Majority of MDI users improve glycemic outcomes with CGM
medwireNews: Analysis of the GOLD study suggests that at least three-quarters of people with type 1 diabetes using multiple daily injections (MDI) benefit from continuous glucose monitoring (CGM).
However, few people – just 14% – achieved both response criteria of a reduction in glycated hemoglobin (HbA1c) levels and a decrease in the amount of time spent in hypoglycemia. For most people, it was one or the other.
The findings, presented at the 55th EASD Annual Meeting in Barcelona, Spain, by Arndis Olafsdottir (University of Gothenburg, Sweden), come from a secondary analysis of the randomized crossover GOLD trial.
The 161 study participants, who all had type 1 diabetes and were using MDI for insulin delivery, achieved an average 0.43% reduction in HbA1c and a 29-minute reduction in the daily time spent in hypoglycemia during their 26 weeks of using CGM compared with the same duration of self-monitored blood glucose (SMBG).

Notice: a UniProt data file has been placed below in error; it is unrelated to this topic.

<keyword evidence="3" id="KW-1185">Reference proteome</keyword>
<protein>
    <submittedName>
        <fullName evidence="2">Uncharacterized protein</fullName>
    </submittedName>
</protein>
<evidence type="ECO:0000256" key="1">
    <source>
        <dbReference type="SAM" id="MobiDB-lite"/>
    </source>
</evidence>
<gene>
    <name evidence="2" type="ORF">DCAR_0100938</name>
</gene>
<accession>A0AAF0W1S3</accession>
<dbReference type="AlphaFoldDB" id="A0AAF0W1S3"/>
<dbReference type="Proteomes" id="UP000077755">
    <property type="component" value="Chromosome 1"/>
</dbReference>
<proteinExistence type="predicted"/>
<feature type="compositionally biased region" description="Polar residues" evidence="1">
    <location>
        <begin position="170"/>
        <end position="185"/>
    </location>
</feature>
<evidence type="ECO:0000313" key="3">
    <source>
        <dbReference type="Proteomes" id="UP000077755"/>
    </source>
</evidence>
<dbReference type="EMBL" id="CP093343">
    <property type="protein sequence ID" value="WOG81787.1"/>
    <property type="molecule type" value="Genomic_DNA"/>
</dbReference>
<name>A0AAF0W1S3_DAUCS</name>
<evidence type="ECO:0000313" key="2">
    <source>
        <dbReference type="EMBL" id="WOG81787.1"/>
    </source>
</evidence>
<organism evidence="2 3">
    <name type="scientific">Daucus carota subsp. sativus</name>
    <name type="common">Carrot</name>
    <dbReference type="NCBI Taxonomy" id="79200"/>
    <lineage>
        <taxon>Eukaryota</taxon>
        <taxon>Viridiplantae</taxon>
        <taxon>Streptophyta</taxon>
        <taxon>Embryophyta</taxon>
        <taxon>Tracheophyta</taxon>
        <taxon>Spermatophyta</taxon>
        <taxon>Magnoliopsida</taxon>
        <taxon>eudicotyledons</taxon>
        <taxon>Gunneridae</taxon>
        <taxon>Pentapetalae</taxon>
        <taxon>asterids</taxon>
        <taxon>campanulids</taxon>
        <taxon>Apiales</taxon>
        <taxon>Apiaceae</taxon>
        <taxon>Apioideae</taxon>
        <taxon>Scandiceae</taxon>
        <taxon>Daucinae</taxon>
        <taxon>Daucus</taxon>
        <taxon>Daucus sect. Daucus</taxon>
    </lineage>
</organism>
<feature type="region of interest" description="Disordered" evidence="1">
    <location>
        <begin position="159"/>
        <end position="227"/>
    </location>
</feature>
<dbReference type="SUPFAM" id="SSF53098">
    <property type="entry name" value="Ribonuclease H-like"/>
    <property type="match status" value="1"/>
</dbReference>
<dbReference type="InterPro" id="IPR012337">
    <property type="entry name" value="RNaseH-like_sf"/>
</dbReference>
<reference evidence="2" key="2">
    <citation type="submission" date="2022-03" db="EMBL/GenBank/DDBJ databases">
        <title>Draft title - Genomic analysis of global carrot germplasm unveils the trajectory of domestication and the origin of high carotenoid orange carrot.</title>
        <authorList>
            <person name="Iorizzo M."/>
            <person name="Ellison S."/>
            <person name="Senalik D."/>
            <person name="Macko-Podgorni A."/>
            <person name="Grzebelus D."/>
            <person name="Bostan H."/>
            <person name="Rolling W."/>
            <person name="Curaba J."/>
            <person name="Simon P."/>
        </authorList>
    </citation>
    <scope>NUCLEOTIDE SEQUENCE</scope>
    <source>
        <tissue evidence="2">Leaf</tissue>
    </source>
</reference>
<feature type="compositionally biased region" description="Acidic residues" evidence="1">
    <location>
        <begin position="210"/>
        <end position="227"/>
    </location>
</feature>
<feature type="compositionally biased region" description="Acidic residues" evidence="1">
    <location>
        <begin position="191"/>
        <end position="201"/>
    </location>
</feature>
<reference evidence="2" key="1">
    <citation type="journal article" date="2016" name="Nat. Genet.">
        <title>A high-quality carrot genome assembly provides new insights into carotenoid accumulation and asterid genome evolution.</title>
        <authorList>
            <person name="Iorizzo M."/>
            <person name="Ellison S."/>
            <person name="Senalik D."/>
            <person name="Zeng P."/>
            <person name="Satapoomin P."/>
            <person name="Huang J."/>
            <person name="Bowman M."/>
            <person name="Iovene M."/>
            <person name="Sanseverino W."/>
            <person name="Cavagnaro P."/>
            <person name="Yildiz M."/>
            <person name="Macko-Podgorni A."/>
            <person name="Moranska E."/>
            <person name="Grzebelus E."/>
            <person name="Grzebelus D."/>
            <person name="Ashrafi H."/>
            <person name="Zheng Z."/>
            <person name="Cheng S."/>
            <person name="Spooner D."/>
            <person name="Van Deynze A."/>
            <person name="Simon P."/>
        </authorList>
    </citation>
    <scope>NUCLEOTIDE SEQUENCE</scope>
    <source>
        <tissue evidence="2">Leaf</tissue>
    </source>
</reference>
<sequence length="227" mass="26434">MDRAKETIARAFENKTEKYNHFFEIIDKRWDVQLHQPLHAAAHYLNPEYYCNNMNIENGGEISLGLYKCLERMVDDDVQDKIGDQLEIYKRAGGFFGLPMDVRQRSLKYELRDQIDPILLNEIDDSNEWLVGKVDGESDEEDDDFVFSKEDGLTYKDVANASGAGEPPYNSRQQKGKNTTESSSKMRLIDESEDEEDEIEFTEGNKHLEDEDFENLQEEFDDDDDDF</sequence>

Olafsdottir and team defined responders as those with at least a 0.4% reduction in HbA1c or a 20-minute reduction in time in hypoglycemia. Although 78% of participants met one of these criteria, few met both – overall, in fact, reduction in HbA1c significantly correlated with an increase in hypoglycemic time.
An equal proportion of people achieved one or the other criterion; 22% achieved neither.
People with the poorest glycemic control at baseline benefitted most from CGM, so those with the highest HbA1c were the most likely to respond according to the HbA1c measure and those with the longest time in hypoglycemia were the most likely to meet the hypoglycemia target.
Being female and having a higher score for hypoglycemia confidence were also associated with achieving the hypoglycemia response criterion.
Olafsdottir noted that the baseline frequency of SMBG was not associated with either measure of response.
“These results show that it is not possible to find just one criterion to choose which patients should receive CGM,” she said.
She stressed in particular that fact that some guidelines stipulate a certain frequency of SMBG to qualify patients for CGM, yet the GOLD trial showed no association between SMBG and CGM response.
“Therefore it is important that as many patients as possible are offered CGM therapy,” concluded Olafsdottir.
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